Love this recipe. Easy to follow. I prefer this to store bought smoked salmon item not reviewed by moderator and published
I just finished smoking a salmon filet using my stovetop smoker. WOW!!! I followed the advice of other reviewers and cut the salt in the cure by 1/2. Also added garlic powder and onion powder to the cure. Topped the filet with cracked white and black peppercorns and presto---the perfect smoked salmon. YUMMY. item not reviewed by moderator and published
Loved the taste of the brown sugar, white sugar and pepper however, the SALT need to be reduced by half or more. The fish looked and smelled great sorry just could not eat all that salt. Next time will change-up the recipe and not ruin a twenty dollar piece of meat. item not reviewed by moderator and published
when useing this recipe, common sense is needed, size of fish,cuts,etc,look at what u are doing and only use what u need. item not reviewed by moderator and published
Awesome recipe. It is salt cured, so expect some saltiness in taste. I used it on some really red colored steel head and am trying my second batch. I didn't use the weights the first time and will do so on the next go round. It's even better after an overnight in fridge after smoking. item not reviewed by moderator and published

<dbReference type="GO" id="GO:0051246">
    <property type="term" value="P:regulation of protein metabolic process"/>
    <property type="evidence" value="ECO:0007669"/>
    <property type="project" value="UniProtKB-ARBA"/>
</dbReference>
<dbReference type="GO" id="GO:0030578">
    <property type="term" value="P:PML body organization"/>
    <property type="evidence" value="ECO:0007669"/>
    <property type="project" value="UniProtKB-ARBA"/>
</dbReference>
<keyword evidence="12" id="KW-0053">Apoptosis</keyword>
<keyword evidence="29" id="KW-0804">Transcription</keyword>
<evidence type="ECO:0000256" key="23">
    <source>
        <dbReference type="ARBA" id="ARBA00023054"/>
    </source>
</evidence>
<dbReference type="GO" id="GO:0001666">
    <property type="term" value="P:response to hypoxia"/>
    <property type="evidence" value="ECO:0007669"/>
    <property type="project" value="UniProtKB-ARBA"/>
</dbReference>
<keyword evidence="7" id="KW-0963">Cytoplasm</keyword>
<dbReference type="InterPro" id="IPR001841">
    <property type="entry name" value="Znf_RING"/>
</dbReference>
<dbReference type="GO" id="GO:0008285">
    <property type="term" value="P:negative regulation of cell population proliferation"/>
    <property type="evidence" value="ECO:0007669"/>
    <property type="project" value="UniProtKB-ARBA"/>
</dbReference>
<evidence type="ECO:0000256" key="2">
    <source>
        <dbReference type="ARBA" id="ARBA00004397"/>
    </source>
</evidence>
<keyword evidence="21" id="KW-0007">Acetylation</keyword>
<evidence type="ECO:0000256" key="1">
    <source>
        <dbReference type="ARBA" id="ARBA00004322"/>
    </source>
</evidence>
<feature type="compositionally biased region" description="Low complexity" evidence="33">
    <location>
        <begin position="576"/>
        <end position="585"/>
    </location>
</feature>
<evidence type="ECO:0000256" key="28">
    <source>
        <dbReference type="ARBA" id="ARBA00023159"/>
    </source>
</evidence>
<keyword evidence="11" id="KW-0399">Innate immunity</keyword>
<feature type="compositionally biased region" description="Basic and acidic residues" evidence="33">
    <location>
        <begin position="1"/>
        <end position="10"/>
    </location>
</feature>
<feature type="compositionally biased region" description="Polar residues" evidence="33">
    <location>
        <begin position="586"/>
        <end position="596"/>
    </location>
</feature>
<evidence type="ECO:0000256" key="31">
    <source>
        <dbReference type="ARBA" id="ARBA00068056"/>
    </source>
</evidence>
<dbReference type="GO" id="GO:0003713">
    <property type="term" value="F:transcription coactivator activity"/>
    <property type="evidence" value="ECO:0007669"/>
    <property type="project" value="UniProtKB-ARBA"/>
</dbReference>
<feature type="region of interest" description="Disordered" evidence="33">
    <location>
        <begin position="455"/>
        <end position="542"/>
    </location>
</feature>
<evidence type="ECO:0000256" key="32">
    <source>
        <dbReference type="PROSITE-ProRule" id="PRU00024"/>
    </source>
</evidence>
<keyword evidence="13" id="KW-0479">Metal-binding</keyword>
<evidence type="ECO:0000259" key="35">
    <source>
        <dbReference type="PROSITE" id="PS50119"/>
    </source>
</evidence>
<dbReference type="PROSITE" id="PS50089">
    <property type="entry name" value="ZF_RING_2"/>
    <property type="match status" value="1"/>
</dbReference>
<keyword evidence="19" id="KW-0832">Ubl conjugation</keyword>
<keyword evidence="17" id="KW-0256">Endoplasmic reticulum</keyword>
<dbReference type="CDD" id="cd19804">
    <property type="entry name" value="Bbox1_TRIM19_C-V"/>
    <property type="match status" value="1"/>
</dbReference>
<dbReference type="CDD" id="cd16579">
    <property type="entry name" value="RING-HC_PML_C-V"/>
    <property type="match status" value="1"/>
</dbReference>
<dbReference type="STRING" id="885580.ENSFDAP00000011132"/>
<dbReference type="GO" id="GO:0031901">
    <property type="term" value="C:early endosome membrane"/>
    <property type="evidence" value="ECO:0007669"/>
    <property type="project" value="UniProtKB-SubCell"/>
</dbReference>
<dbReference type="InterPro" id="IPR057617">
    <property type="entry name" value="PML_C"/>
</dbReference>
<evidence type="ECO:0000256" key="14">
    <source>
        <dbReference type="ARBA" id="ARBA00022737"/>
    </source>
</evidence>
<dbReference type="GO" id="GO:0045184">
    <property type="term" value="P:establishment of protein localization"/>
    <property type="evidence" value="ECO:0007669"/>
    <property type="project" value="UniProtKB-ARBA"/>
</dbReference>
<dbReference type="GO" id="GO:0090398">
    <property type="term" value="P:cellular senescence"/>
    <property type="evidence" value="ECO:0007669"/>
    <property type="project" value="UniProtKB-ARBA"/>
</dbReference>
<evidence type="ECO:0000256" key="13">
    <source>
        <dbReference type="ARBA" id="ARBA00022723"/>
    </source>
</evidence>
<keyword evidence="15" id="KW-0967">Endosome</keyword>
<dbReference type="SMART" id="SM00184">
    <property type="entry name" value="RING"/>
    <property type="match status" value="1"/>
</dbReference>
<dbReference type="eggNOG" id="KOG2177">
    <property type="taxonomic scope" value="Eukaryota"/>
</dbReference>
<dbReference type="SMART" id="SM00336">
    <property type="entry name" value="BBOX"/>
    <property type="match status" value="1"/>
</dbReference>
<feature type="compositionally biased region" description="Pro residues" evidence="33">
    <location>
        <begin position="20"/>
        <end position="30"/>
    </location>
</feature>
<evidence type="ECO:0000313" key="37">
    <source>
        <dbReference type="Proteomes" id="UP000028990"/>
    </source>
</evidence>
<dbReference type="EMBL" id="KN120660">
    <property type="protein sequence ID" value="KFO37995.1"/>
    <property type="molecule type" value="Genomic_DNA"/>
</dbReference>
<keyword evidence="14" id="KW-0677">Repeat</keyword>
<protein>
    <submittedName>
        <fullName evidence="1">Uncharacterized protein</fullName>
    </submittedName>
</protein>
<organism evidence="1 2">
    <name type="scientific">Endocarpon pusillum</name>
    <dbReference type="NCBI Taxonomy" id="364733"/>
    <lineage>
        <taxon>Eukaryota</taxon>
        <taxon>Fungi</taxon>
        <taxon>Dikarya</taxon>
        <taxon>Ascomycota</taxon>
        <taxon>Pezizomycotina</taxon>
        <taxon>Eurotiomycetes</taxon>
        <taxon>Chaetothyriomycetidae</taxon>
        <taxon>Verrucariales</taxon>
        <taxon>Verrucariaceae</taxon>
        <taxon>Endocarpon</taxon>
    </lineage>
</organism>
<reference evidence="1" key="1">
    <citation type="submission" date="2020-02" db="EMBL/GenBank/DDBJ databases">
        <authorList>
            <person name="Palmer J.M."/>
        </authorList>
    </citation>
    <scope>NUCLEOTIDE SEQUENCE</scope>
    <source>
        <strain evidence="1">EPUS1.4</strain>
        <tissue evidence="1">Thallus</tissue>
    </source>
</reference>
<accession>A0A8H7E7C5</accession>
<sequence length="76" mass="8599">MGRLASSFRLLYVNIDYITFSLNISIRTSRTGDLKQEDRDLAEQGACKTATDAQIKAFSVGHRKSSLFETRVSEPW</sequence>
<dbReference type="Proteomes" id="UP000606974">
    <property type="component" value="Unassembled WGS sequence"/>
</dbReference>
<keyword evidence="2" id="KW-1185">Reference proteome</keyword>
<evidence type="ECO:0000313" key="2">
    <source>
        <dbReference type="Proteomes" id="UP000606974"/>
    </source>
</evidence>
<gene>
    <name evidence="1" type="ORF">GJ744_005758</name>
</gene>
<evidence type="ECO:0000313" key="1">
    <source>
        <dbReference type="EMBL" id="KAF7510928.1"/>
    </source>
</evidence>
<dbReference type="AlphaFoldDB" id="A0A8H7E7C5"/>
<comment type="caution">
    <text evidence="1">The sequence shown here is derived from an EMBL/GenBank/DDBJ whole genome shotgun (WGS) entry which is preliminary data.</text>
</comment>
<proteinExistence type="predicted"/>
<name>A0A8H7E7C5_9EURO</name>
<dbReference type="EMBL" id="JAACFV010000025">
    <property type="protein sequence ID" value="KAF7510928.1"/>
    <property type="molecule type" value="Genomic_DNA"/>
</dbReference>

I agree with Sixpants about the salt. I use 1 cup brown and 1/2 cup white sugar with 1/2 cup Kosher salt and a ton of fresh ground mixed pepper. I also don't smoke it to 150 degrees because the meat gets too dry. The salt and sugar have worked as a preservative and what I don't eat immediately I freeze immediately. This is my 7th batch and my friends and family love it. item not reviewed by moderator and published
This recipe was to salty. Next time reduced the salt by half. Gave it a sweeter taste. Also, I vacumm sealed it rather than stack with weight. Perfect. Good job Alton. item not reviewed by moderator and published
When I first made this, people thought it was too salty. I reduced the salt to half a cup and now people can't get enough. When we smoke it is always a request. item not reviewed by moderator and published
I use a dry rub with about one cub of Kocher Salt, about 1/3 cup of white sugar, about 1/3 cup of Granulated Garlic and about 1/3 cup of dry Dill Weed. I set up my side fire box smoker to about 125-150 degrees then smoke the Salmon skin down for 2 1/2 to 3 hours, until the white fat comes to the surface of the flesh. I consider it done at that point. I let it cool to ambient air temperature, usually 40-50 degrees and use a Food Saver to pack it for the freezer and put some in a plastic container to eat as needed with plenty of beer available. item not reviewed by moderator and published
I prefer the recipe from salmonuniversity dot com. item not reviewed by moderator and published